Luigi’s Flying Tires is one of three new attractions in Cars Land, found inside (well, actually in the backyard of) Casa Della Tires.
It’s not a tire shop–it’s a ride!
But before I talk about Luigi’s, I need to talk about the Flying Saucers.
The Flying Saucers was a much-loved but short-lived attraction at Disneyland, opening in 1961 and closed in 1966. Walt himself reportedly loved the idea. Picture a giant air hockey table with people sitting on the pucks and moving around on a cushion of air, bumping into each other like bumper cars. And also beaning each other with beach balls. Or just watch this short video I found on Youtube.
Cool, hunh? Unfortunately it was expensive to maintain and there were safety issues. Although my favorite part of the video is the guy at 0:15 taking a picture and smoking a cigar.
Talk about a different era.
Well, Luigi’s Flying Tires is an updated version of the Flying Saucers.
It’s like the Flying Saucers!
You sit on your very own tire, capacity 1-3 people, and ride around on a cushion of air, leaning in the direction you would like to go.
In fact, right outside the building, you can get a good look at your ride vehicle.
You can even take a picture in it!
Oh, just like in the movie, you can find Casa Della Tires by its distinctive leaning tower of tires!
Not a great picture to capture the leaning aspect. Derp.
Okay, so you go into the building right into a tire showroom.
It’s all like mahogany and stuff
Oh, and here’s probably the most BRILLIANT thing in all of Cars Land–roaming vendors.
Popcorn and cold soda/water
Not only can you find these vendors walking around on the streets, they also wander through the lines, so if you’ve got that long wait for Radiator Springs Racers and feel like you’re going to die of dehydration halfway through, there’s a vendor to the rescue!!!
Plus the popcorn smells so danged good I almost bought it right there in line.
Anyway, after the tire showroom, you think you might be getting closer but you’re kind of not, as you hit a bunch of switchbacks in a souvenir room.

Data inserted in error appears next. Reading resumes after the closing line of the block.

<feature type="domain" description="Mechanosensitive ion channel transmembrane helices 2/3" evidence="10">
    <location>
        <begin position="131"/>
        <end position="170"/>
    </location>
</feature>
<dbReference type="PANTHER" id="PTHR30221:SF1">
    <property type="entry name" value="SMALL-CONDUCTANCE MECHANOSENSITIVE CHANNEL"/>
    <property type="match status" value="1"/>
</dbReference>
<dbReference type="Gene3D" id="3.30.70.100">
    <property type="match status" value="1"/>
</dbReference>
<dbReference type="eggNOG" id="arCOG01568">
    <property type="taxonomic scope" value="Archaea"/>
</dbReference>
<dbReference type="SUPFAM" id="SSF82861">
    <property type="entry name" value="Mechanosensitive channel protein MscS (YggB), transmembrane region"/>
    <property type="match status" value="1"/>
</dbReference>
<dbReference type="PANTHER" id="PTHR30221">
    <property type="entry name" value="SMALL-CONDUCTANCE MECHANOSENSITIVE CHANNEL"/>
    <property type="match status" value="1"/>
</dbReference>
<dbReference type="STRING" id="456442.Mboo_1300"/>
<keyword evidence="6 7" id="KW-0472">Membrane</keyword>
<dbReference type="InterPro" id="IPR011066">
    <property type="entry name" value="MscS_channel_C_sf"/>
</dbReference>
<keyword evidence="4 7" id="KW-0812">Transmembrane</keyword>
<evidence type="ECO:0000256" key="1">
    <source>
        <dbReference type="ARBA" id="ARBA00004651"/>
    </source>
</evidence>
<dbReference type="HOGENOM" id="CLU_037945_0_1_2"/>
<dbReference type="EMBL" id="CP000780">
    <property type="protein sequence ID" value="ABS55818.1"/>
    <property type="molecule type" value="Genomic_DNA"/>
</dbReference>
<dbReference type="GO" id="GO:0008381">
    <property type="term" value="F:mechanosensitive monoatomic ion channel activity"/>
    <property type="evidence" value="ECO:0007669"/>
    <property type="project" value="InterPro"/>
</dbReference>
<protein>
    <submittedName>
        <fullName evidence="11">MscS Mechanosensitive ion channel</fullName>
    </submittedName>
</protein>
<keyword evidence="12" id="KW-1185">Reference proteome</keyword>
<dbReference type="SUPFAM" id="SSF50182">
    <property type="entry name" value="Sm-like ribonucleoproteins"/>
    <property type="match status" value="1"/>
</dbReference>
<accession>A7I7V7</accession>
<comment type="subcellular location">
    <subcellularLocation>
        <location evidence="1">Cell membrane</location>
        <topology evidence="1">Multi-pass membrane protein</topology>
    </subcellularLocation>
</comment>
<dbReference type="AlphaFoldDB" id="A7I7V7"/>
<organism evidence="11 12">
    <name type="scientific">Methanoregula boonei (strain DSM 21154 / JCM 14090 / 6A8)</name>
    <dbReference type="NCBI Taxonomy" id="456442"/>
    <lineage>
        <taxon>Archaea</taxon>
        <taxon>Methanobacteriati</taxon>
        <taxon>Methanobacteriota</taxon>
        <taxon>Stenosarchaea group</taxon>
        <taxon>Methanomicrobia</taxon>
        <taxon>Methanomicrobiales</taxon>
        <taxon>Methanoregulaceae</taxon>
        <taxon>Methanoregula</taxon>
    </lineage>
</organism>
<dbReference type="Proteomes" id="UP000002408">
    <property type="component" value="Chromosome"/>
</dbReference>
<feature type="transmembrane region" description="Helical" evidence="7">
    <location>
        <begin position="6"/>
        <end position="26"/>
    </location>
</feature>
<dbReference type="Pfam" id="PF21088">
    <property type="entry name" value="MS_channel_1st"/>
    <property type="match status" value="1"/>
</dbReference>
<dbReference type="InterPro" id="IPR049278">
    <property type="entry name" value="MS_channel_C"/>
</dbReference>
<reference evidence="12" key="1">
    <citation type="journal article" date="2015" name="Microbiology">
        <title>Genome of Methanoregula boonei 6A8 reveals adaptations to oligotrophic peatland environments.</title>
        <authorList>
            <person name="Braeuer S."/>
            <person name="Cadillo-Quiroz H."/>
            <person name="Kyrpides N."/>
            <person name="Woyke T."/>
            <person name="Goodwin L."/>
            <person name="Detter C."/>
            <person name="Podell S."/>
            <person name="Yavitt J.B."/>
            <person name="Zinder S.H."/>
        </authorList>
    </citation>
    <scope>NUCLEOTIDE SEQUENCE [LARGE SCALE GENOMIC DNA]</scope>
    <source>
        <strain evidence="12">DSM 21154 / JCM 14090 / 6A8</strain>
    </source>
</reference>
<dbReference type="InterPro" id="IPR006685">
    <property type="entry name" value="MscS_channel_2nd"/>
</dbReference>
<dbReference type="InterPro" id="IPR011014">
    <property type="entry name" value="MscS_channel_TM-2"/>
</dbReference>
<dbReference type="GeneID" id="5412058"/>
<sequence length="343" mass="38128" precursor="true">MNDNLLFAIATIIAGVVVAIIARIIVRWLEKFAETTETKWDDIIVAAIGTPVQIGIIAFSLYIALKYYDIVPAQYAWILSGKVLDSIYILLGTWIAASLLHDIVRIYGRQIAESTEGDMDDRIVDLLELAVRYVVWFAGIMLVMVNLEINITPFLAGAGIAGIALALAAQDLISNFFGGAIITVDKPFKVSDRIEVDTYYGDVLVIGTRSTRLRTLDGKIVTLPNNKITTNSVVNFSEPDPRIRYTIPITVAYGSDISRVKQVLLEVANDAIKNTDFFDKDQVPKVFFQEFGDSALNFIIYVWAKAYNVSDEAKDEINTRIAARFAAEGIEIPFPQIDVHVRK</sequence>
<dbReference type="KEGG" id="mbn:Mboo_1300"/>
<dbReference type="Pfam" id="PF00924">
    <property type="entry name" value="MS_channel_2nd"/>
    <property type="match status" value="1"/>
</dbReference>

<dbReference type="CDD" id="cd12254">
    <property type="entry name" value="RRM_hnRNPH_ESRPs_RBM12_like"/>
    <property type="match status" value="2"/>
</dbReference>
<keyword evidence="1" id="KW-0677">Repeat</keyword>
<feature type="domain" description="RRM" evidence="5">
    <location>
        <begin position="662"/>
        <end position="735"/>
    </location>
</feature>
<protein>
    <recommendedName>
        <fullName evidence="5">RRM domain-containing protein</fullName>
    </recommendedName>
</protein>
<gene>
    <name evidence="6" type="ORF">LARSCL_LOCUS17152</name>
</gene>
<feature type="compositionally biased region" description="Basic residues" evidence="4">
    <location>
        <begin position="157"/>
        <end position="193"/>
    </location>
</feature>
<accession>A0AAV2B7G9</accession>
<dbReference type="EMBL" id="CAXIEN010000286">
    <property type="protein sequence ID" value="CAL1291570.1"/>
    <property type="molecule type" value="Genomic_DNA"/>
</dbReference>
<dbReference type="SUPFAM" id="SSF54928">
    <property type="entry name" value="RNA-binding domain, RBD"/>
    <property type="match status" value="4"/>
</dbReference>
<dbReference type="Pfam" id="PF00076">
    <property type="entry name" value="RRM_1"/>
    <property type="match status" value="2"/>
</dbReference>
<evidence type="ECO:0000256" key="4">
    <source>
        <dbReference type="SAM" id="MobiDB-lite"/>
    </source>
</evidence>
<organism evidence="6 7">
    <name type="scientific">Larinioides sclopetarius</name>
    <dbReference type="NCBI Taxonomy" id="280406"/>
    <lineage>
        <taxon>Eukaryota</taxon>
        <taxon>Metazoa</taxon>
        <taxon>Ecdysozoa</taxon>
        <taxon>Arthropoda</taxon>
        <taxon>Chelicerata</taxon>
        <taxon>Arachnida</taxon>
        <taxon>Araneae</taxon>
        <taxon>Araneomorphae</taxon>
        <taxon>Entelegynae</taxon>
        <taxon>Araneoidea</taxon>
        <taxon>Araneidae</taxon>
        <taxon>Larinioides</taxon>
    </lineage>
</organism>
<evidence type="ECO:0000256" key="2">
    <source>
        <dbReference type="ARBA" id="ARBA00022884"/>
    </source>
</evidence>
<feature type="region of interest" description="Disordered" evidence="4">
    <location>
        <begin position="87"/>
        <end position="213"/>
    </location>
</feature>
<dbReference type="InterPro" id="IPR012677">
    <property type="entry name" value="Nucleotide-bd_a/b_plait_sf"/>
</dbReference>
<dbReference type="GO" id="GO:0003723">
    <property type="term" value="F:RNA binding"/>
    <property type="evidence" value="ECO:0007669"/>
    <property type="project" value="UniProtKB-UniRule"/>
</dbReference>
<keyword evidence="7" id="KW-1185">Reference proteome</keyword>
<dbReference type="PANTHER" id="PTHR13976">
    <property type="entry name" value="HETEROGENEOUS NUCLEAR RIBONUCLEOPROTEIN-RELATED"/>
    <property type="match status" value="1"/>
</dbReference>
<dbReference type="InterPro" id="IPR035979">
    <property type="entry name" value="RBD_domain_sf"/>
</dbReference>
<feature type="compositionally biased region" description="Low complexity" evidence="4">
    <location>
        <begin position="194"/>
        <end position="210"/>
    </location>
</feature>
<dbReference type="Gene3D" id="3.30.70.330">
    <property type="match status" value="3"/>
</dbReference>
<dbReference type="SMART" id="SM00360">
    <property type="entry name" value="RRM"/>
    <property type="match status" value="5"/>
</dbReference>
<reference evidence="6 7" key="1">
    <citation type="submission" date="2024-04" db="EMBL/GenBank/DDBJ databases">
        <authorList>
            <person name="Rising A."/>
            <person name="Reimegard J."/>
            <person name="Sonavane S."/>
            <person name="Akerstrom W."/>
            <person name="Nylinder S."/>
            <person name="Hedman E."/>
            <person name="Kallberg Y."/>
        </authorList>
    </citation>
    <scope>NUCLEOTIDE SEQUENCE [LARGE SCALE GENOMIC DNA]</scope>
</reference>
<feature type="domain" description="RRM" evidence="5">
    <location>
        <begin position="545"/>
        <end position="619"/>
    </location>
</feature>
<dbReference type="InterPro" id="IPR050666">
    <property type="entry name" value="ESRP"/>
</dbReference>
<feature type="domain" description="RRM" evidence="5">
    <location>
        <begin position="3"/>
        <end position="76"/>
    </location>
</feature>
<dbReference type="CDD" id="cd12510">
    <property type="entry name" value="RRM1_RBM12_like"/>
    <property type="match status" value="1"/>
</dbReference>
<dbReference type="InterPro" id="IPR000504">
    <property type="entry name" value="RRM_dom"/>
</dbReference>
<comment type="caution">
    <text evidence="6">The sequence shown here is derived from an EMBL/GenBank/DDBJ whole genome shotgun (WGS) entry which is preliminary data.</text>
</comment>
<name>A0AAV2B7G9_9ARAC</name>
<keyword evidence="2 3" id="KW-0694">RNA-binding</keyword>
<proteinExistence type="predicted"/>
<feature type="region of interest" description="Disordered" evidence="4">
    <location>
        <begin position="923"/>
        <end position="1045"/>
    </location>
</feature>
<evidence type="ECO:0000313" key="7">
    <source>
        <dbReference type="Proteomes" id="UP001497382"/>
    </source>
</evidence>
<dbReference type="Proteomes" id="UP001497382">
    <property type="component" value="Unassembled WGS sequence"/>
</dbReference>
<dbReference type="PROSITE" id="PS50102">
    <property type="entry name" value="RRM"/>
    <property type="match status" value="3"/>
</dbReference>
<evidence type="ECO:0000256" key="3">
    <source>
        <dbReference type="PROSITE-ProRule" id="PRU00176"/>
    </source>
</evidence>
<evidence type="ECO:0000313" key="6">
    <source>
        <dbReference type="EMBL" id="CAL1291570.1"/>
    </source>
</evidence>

Cars and Route 66 stuff
But finally, you make it out of the building! So you’re there, right?
But at least you get to see the ride!
And the top of someone’s head
There are fun signs telling you what to do
Lean. That’s basically it.
You might think you’re there, but around the corner are more switchbacks.
Over by the fence
There’s a cool-looking topiary Francesco.
Well, it will be cool-looking when it grows in and fills out, but hey, the land just opened.
I love Disney’s little details. Even the planters are stacked tires.
And the fence posts too!
When you go to board, you get your little…triangle. It’s like the feathers on Dumbo where you hold them up and they collect them to make sure nobody’s riding twice or something.
I’m not sure why it’s a triangle
It was at this point that I asked the cast member why there were beach balls. He answered in a very fabulous voice, “Because it’s festive!!! And also as an homage to the original Flying Saucers ride.”
The beach balls do tend to congregate around a certain corner by the end of the ride however.
And actually the MOST important thing (other than the leaning thing) is that you’re not supposed to step on the rubber part of your tire, you’re supposed to step on the platform.
No feet on the rubber!
Stepping on the tire part could cause it to deflate, which is bad, since the ride depends on being inflated.
There’s an unfortunate downside of Luigi’s Flying Tires, which is that the tires can be difficult to maneuver. You need to lean, but not too far or you’ll over balance. There’s definitely a sweet spot. I had fun, but I wouldn’t wait more than 45 minutes or so for it.
And my biggest piece of advice is that the lighter the tire is, the easier it is to maneuver around. Weighing the tire down just makes it less mobile. So when boarding, I think it’s worthwhile to break up your group into smaller numbers with a weight balance so you can get the maximum fun from the ride.